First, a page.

But with an altered passive eruption, the tiny bit of gingival recession, which was supposed to occur upon the last stage of the passive eruption, does not happen. Instead, excess gums wrap around the teeth, giving them a shorter and squarer look. Experts call the look a brief clinical crown appearance, making it feel like some teeth have yet to erupt. To non-experts, Altered Passive Eruption (APE) may look almost the same as an HUL. But there are varying differences! 


The CEJ and alveolar crest placement must be checked when diagnosing altered passive eruption, with the lips inspected when the patient relaxes or attempts to smile.   


According to (Rossi et al. (2014)), there are two types of APE. Type I is where the gingival margin is incisal to the CEJ, with short clinical crowns and a broader gingiva dimension. Type II APE is where the gingiva seems normal in size from the gingival margin to the mucogingival junction. The CEJ is incisal or occlusal to the free gingival margin, and the mucogingival junction is located at the CEJ. Two subtypes exist for Type II APE: subtype A is when a standard attachment can be found with about a 1.5mm distance between the alveolar crest and the CEJ. Subtype B is when the alveolar crest is at or above the level of the CEJ.


There are only two treatment options for individuals with altered passive eruption: a simple gingivectomy to reveal buried anatomy in type 1-A, a full-thickness flap with respective osseous surgery, and an apically relocated flap in type 2-A. (Garber and Salama, 1996)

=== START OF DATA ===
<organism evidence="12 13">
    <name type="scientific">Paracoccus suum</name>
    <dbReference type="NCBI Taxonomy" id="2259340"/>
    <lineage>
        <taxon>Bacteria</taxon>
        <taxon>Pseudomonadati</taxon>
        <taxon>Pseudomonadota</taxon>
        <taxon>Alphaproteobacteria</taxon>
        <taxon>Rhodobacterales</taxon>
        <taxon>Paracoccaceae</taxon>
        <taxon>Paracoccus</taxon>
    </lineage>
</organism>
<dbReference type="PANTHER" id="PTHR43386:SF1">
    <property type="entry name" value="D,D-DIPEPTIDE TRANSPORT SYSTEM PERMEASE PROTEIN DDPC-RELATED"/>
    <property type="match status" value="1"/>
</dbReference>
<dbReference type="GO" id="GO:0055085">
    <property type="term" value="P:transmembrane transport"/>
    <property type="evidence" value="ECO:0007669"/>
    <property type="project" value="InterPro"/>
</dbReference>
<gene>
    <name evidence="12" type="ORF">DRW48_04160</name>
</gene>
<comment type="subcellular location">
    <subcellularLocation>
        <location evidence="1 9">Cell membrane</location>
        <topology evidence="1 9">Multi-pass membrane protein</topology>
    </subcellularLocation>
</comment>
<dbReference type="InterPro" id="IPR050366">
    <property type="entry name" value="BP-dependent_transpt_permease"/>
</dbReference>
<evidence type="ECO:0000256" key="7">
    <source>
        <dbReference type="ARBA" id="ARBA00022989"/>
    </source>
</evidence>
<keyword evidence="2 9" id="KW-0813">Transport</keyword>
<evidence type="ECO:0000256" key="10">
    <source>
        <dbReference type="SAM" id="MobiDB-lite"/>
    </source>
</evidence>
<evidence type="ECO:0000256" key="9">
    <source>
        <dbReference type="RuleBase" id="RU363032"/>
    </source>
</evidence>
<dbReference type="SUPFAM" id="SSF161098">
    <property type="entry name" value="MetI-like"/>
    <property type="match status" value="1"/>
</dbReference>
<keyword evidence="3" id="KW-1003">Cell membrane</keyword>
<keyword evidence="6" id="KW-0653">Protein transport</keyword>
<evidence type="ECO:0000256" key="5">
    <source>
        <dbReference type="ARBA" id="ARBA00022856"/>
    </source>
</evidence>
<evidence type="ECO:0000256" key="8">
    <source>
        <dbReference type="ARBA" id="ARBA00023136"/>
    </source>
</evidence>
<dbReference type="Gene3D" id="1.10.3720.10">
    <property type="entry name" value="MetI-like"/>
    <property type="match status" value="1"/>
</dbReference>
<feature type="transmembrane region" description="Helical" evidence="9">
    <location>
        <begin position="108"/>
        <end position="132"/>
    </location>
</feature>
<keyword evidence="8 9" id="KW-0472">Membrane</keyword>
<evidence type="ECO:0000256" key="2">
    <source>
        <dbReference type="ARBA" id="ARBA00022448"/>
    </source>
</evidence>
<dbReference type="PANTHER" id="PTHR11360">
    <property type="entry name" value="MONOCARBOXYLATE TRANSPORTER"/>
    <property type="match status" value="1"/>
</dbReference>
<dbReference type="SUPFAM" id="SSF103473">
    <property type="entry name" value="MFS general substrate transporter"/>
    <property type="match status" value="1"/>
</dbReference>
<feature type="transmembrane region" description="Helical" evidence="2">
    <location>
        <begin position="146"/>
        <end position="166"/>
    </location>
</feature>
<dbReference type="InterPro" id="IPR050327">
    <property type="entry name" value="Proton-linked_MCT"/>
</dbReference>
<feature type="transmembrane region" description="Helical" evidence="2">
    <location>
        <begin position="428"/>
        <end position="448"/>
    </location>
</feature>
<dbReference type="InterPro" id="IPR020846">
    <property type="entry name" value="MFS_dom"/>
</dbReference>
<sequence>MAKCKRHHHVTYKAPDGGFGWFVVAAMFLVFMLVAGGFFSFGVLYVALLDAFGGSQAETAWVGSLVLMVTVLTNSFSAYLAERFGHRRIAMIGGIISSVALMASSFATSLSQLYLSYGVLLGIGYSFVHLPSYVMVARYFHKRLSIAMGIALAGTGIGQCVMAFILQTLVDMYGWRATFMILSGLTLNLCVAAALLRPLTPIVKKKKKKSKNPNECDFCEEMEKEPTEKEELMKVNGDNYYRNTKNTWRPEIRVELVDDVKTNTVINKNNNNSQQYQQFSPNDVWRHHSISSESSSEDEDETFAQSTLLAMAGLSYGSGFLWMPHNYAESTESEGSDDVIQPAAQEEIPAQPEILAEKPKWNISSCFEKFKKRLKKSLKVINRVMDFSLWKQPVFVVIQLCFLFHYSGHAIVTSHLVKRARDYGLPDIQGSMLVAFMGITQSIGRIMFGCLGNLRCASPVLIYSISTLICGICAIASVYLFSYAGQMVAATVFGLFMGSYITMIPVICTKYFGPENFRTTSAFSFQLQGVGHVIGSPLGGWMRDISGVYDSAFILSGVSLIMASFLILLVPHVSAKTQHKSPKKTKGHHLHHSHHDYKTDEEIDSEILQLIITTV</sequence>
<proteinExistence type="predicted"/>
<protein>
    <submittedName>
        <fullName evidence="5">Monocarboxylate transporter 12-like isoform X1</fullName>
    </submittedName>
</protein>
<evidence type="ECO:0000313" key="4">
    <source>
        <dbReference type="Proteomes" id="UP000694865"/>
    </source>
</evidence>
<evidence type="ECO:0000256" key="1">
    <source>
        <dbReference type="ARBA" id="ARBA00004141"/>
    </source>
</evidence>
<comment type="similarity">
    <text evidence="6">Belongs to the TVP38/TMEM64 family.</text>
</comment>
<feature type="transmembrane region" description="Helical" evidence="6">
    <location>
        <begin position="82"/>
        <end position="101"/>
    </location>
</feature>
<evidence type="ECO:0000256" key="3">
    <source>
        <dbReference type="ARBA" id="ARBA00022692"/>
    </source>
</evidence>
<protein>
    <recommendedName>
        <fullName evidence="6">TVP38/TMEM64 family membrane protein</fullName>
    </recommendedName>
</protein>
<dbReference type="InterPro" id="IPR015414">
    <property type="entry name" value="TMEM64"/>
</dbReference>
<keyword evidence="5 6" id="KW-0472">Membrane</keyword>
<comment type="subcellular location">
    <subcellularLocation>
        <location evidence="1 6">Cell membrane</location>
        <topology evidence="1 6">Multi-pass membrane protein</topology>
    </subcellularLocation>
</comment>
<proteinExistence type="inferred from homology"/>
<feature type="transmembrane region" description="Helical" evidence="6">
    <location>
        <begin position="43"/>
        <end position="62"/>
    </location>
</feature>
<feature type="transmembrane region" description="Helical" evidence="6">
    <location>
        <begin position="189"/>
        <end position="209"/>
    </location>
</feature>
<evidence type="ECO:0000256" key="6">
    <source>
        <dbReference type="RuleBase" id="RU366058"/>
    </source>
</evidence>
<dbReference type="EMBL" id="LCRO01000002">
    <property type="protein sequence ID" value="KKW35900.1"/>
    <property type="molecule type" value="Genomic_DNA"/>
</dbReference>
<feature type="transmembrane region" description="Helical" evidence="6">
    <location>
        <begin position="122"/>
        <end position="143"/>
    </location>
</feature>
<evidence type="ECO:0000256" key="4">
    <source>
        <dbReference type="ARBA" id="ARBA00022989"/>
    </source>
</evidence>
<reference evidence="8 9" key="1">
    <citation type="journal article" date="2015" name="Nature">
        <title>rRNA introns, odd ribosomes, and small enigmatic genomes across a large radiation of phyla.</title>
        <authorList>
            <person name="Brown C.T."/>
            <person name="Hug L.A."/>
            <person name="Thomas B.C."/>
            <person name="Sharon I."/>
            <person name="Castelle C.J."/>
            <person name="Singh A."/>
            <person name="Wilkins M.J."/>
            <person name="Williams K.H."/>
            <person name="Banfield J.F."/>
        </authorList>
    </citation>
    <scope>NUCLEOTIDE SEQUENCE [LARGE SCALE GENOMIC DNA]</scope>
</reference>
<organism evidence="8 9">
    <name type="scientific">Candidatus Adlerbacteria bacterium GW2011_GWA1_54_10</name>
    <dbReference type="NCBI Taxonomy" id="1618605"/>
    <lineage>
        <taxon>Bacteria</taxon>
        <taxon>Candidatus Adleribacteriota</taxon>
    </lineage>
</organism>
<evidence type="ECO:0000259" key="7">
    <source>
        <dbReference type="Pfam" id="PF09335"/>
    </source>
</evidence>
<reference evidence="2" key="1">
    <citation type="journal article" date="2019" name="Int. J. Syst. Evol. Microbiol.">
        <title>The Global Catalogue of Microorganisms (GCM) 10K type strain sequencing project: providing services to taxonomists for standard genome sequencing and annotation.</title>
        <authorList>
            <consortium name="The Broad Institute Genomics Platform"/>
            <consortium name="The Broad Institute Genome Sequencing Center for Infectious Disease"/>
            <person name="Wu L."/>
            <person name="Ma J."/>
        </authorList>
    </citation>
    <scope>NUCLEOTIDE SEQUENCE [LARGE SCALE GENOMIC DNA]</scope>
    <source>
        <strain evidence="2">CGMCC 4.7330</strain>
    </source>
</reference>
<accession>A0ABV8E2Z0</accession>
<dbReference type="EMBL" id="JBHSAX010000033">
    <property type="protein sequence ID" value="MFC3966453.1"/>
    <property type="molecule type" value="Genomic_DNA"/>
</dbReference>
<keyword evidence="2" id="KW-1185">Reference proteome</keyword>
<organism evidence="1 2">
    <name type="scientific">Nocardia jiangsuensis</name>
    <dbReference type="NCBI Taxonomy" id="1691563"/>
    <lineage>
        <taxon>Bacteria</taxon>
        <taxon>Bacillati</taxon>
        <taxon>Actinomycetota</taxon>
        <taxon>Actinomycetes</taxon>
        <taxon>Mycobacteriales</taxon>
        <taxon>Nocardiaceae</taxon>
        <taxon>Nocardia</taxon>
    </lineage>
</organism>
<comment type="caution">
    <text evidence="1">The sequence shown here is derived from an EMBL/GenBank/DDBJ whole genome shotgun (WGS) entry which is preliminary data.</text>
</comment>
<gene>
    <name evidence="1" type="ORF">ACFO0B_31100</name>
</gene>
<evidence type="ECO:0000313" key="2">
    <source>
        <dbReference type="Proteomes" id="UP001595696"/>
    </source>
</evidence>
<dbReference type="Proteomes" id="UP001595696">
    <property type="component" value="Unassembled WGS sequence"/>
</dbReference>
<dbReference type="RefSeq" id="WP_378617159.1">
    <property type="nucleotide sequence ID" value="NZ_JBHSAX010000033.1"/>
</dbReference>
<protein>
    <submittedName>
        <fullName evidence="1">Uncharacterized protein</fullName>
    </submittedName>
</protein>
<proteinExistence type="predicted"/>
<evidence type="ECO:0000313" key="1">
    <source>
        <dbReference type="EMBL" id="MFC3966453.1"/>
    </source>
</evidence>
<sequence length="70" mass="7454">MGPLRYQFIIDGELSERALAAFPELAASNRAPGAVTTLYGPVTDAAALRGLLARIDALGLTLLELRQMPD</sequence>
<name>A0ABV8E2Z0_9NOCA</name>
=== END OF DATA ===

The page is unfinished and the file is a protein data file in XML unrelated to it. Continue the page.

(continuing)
Dentoalveolar extrusion


Dentoalveolar extrusion is due to an overeruption of one or more maxillary anterior teeth. Anterior extrusion may be caused by tooth wear or a deep anterior bite. In cases of anterior tooth wear, there is compensating incisor overeruption. Deep bite cases are distinguished by a misalignment of the anterior and posterior occlusal planes. This condition is most frequent in patients that have Class 2 malocclusion. In cases of dentoalveolar extrusion, both gingiva and the bone move with the patient’s teeth. Bottom teeth may be hidden in patients with this condition due to the concavity of the gingival line that forms due to a lack of contact between opposing teeth. Managing this problem may include repositioning the maxillary incisors or orthognathic surgery.


Overall Treatment and Options 


There are treatments available, and they differ depending on the reason for the gummy smile. Veneers may be the solution for people who want to change their appearance without causing any underlying issues! Gingivectomy is a surgical technique for removing excess gum tissue or irregular tooth eruptions. Laser technology can also be used for gingivectomy. Orthodontic treatment may be beneficial for patients who have a bad bite or a jaw issue. Botox and lip realignment are two procedures that can improve thin lips. The cost and quantity of therapies are determined by the severity of the patient’s ailment. 


No Comments Yet

Leave a Reply

Your email address will not be published.